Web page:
Test Driving XP Mode in Windows 7
Ever since its launch in late 2006, Windows Vista, in its various incarnations, has been the joke of Apple's Get a Mac TV commercials and the target of irate customers demanding the ability to downgrade to Windows XP. To some extent, Vista's problems have been resolved via regular software updates and, in particular, Vista Service Pack 1. However, this hasn't diminished the criticism Microsoft continues to bear.
Not to be outdone, Microsoft (to its credit) forged ahead with the development of Windows 7 that some claim is the operating system that Vista should have been in the first place. Furthermore, to satisfy its loyal XP customers, Microsoft has chosen to provide an XP compatibility mode with Windows 7 Professional, Ultimate, and Enterprise editions.
In this article, we'll provide a brief rundown of how XP Mode is implemented as well as how you can customize it to meet your individual computing requirements. So, let's get started.
What is XP Mode?
In brief, XP Mode is Microsoft's answer to the question:
"Will my XP applications and device drivers work under Windows 7?"
Microsoft's solution consists of two components:
- Windows Virtual PC, a core service providing machine virtualization
- Virtual Windows XP, a complete Windows XP w/Service Pack 3 operating environment
After installing these two components, your computer can run applications designed for Windows Vista and Windows 7 in your main operating environment (Windows 7), and applications designed for Windows XP in a virtual environment (XP Mode). The virtual environment is distinct from your main environment, so that each operating system is isolated from the other while still providing a high degree of integration. For example, you can share files and printers between the two operating systems. You can see what your combined Windows 7 and XP Mode environment might look like below.
Inside a virtual machine
Before we go any further, it's worth taking a moment to describe the difference between a physical machine and a virtual machine. A physical machine is the plastic, metal, and electronic components that make up your computer. A virtual machine doesn't have these characteristics. Instead, its parts are emulated in software to perform the same fundamental functions as a physical machine. As you'll discover later in this article, a virtual machine has components similar to a physical machine; for example, hard disk, memory, device ports, etc.
Your physical machine's main operating system, in this case Windows 7, is known as the host operating system. By contrast, your virtual machine's operating system, in this case Windows XP, is known as the guest operating system.
In recent years, machine virtualization has become very popular because it allows you to run several different operating systems on the same computer without having to repartition your hard drive. For example, a Mac that runs OS X natively can host multiple versions of Windows and Linux on a single machine. In addition to Microsoft's VirtualPC, other popular virtualization products on the market are:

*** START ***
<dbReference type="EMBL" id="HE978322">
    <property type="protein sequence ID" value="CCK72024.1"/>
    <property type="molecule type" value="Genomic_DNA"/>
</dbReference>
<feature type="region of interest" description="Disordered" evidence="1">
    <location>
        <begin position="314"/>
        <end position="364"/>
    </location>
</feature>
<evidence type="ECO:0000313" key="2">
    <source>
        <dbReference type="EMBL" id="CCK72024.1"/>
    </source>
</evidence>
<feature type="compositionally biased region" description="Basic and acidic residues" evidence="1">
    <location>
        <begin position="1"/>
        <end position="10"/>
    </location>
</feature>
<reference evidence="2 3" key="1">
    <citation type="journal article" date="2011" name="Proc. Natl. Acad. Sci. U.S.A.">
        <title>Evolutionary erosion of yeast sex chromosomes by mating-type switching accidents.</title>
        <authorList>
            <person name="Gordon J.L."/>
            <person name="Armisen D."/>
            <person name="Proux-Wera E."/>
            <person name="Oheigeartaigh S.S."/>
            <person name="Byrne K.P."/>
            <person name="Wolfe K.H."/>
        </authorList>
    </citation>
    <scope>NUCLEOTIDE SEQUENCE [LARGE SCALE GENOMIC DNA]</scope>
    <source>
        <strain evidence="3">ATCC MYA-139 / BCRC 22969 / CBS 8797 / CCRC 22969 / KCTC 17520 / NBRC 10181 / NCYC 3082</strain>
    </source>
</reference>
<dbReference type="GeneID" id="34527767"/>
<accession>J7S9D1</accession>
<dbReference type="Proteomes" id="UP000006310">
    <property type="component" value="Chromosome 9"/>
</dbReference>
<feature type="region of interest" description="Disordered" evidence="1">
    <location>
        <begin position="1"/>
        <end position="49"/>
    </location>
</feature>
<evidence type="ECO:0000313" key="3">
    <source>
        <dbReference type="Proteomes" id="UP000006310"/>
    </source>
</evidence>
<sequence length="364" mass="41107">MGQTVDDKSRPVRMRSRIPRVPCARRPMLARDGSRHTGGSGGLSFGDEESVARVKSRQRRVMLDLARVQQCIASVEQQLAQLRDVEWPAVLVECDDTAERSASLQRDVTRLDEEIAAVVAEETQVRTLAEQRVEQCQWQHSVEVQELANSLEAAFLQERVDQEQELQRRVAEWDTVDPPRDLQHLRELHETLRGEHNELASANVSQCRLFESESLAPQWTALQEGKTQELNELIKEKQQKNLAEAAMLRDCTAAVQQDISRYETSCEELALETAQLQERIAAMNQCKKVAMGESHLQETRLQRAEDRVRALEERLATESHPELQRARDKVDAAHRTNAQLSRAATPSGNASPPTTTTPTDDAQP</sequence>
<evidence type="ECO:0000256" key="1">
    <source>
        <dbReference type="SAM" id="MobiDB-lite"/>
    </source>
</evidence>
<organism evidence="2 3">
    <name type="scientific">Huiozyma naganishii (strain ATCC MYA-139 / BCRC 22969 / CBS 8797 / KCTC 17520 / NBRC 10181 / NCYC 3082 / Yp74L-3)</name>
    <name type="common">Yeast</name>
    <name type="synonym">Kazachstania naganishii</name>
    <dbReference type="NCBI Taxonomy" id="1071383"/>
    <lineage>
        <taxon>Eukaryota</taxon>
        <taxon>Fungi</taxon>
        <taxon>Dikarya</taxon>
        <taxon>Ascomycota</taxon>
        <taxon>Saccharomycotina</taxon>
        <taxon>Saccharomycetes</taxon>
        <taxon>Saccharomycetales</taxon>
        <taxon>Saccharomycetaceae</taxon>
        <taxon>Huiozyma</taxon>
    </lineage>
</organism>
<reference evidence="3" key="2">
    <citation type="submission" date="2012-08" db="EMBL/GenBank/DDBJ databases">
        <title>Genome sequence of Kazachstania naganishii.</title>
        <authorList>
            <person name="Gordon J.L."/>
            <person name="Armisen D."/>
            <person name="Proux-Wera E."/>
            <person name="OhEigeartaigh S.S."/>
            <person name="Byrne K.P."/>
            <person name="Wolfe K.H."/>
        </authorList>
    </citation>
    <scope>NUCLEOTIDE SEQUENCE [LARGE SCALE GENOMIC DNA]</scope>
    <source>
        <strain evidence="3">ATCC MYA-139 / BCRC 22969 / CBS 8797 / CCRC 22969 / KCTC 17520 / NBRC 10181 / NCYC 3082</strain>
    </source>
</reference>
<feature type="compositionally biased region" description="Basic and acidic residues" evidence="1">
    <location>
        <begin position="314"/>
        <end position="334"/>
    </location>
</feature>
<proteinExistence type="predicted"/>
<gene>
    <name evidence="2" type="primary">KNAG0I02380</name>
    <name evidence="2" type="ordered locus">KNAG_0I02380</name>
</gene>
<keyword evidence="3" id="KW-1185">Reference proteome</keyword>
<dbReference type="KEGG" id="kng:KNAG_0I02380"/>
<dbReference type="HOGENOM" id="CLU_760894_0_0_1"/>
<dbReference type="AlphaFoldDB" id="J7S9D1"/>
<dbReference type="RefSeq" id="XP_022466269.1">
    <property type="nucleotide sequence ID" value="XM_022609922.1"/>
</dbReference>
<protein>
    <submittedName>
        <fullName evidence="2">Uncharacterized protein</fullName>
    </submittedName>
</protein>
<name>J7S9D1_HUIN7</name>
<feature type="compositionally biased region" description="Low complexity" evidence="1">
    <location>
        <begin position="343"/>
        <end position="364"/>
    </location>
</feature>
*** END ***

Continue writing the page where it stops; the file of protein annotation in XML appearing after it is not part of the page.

There are specific client and server versions of each of these products. As you might expect, each provides its own set of unique capabilities. In general, however, they all provide similar functionality.
Take Away: Machine virtualization allows individuals to run the applications they need without being bound to a particular platform. Similarly, it allows businesses to consolidate and distribute computing resources throughout an organization and reap the respective cost benefits.
Install Windows 7
XP Mode was designed to work exclusively with Windows 7, so you'll need to install Windows 7 to test drive it. Windows 7 Release Candidate (RC) has been available for public download since May 5th, 2009. You can get your copy by pointing your web browser to the Windows 7 Release Candidate website. Make sure you download the version appropriate for your hardware and read through the installation instructions provided on the site.
Important: XP Mode requires a computer whose processor supports hardware-assisted virtualization. Most dual-core and quad-core processors have this feature enabled by default. To verify whether your machine supports hardware-assisted virtualization, consult your system documentation or verify it in the system BIOS. In the latter case, look for a setting that refers to VT-x (Intel processors) or AMD-V (AMD processors).
Set up XP Mode
Once you've set up your Windows 7 computer, point your web browser to the Windows Virtual PC website to download the two items shown below. You'll need to install the Virtual PC core service first, as this sets up the virtual environment within Windows 7. Next, install Windows XP to add the XP operating system to the virtual environment. In both cases, simply double-click on the respective icon and follow the prompts.